Does The Musical Revival Need…Reviving?

Kelli O'Hara and Will Chase in the Roundabout Theatre Company production of "Kiss Me, Kate" at Studio 54 (Joan Marcus)

Kelli O'Hara and Will Chase in the Roundabout Theatre Company production of "Kiss Me, Kate" at Studio 54 (Joan Marcus)

  • William Cortez Statham

In just less than a month, the end of the theatrical season in NYC will once again be upon us. New victors will be crowned and heralded the cremé de la cremé of the Broadway stage. Every year the Tony Awards categories for such categories as Best New Play and Best New Musical remain relatively consistent in quantity. But this year, for the first time in several years, (2011 and prior to that 1995, to be exact), one category is dangerously diminishing in number of nominated shows: best revival of a musical. Merely two in 2019. This year, the offerings are Roundabout Theatre Company's classy and chic Shakespearean musical comedy, Kiss Me, Kate by Cole Porter. The other sole competitor is St. Ann Warehouse’s runaway Off-Broadway hit transfer of that most iconic treasures of the musical theatre canon, Rodgers and Hammerstein's Oklahoma!

Both shows are solid stalwarts of Broadway musical theatre history. Porter’s Kiss Me, Kate was the first musical to take home the coveted Best Musical Tony Award of 1949, the first year that the category was implemented into the awards ceremony. With a romantic score by Cole Porter and book by husband-and-wife team Sam and Bella Spewack, the musical has always been a crowd favorite with it’s backstage showbiz glitz and anecdotes, feisty marital discord, odes to Shakespeare (the show is lightly anchored in Shakespeare's The Taming of the Shrew), and onstage singing and dancing gangsters. A successful revival in 1999 starred Brian Stokes Mitchell, who won a Tony for his portrayal of Fred and the late Marin Mazzie as Lilli. For the 2019 revival, Roundabout opted to update the 1949 book slightly with changes from Amanda Green (Broadway's Hands On A Hardbody). With a cast led by Tony Award-winner Kelli O’Hara (The King & I) and Will Chase (ABC's Nashville), and a top-notch chorus of true super triple threats to execute Tony Award-winner Warren Carlyle's pulsating choreography, the show more than stands the test of theatrical time.

Rodgers & Hammerstein’s Oklahoma! took a sharply different approach in its third revival on Broadway this year. A somewhat unexpected, unabashed hit at St. Anne's Warehouse in Brooklyn last season, this new, vibrant Oklahoma! gives us something previous productions of the R&H classic lacked:

Diversity. An African American “Laurey.” A Latino “Curly.” An “Ado Annie” played by an actress in a wheelchair. The waves of optimistic cultural hope swelling inside the intimate Circle in the Square Theatre are enough to make any audience member yell “Yow!” at curtain call. And there's Aunt Eller's famous chili served to members of the audience who purchase onstage seating. Who could resist?

But despite both musicals' lasting legacy and box office bravura, it’s hard not to notice in this slightly pedantic award season that the best revival of a musical category is becoming leaner and leaner with each passing season. In the past, the average number of nominated shows in this field would be doubled. So why the sudden dynamic drop off? Both shows have limited runs (Rodgers & Hammerstein’s Oklahoma! just having extended into January 2020). Both shows are holding steadily at the box office with decent grosses. The answer lies less in each show's reputation and more so in an ever-increasing competitive commercial climate.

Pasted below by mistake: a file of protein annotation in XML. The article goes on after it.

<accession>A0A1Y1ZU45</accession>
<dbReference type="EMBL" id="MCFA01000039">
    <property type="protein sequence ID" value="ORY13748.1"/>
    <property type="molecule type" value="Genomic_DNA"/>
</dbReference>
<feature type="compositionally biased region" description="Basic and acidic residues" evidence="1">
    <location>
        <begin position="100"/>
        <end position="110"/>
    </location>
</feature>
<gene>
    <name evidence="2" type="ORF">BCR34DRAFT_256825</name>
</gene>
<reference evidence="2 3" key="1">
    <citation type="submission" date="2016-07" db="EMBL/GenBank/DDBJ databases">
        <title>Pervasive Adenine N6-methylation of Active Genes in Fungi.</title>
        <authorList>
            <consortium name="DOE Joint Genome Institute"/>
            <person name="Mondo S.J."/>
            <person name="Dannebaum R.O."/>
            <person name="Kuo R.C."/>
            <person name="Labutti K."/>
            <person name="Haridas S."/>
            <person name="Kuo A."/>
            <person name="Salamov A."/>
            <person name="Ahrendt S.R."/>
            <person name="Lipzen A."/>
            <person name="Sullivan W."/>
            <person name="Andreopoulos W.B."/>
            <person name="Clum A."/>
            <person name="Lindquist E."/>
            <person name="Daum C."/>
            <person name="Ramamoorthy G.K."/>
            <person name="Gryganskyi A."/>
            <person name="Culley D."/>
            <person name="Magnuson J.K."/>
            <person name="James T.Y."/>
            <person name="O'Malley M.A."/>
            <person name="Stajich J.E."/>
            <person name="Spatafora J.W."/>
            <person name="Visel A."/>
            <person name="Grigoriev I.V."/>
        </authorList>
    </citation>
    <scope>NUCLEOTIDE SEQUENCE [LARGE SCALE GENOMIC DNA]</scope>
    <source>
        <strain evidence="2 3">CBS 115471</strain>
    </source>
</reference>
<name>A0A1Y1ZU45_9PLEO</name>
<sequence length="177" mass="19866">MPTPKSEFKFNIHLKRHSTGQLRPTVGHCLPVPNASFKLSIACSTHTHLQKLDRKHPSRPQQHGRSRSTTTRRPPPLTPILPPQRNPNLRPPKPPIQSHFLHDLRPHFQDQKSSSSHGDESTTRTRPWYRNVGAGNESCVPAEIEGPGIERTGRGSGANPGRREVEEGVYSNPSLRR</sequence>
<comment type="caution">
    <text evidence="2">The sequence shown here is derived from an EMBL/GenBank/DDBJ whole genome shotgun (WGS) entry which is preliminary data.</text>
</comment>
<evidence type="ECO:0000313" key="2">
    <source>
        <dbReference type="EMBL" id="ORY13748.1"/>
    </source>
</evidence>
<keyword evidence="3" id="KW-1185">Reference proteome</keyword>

There are, of course, two schools of thought when it comes to musical revivals. The first generally evokes one question: do we really need to see this show again? The second idea being that these, at times repetitive revivals, can often leave less room for new, original works on Broadway.

The musical landscape on Broadway has shifted significantly within the past decade, moving away from the classic book musical of the golden age and more and more towards movie adaptations and biomusicals of world-famous recording artists. Cher, Carole King, Elvis, you name it. Producers, no doubt, are more eager to back musicals with a recognizable face and/or name attached than a musical that’s already been seen before. The Broadway game is one that is primarily dominated by tourists, and while long-running hits like Phantom of the Opera and Disney’s The Lion King are standards for most visitors to NYC, Broadway has always had to compete with its current counterparts in the film, television, and recording industries.

Take, for instance, the newest brand on Broadway from the Nederlander Organization: In Residence On Broadway. The commercially lucrative idea fills theaters that would otherwise remain empty and lose money and employs solo and group acts from the music industry for limited engagements. Even The Boss himself, Bruce Springsteen, broke box office records and even managed to garner a special Tony Award last year with his solo show.

But there is also a historic and artistic responsibility that producers owe to not just the theatregoing public of NYC, but also the national theatrical conscious as a whole: keeping classics like Oklahoma! Kiss Me, Kate and others alive. Lest we forget, the musical theatre is the only performing arts genre that is uniquely American and, just like any museum masterpiece, its art deserves to be showcased on stages as such.

Once referred to as the Great Invalid, Broadway still continues to flourish financially year after year. However, some theatregoers who enjoy the classics of Porter, Rodgers and Hammerstein, and the like, would appreciate that the same attention be paid to revivals of musicals as well. The musical revival is by no means dead, but it certainly could use some much-needed rehabilitative resuscitation.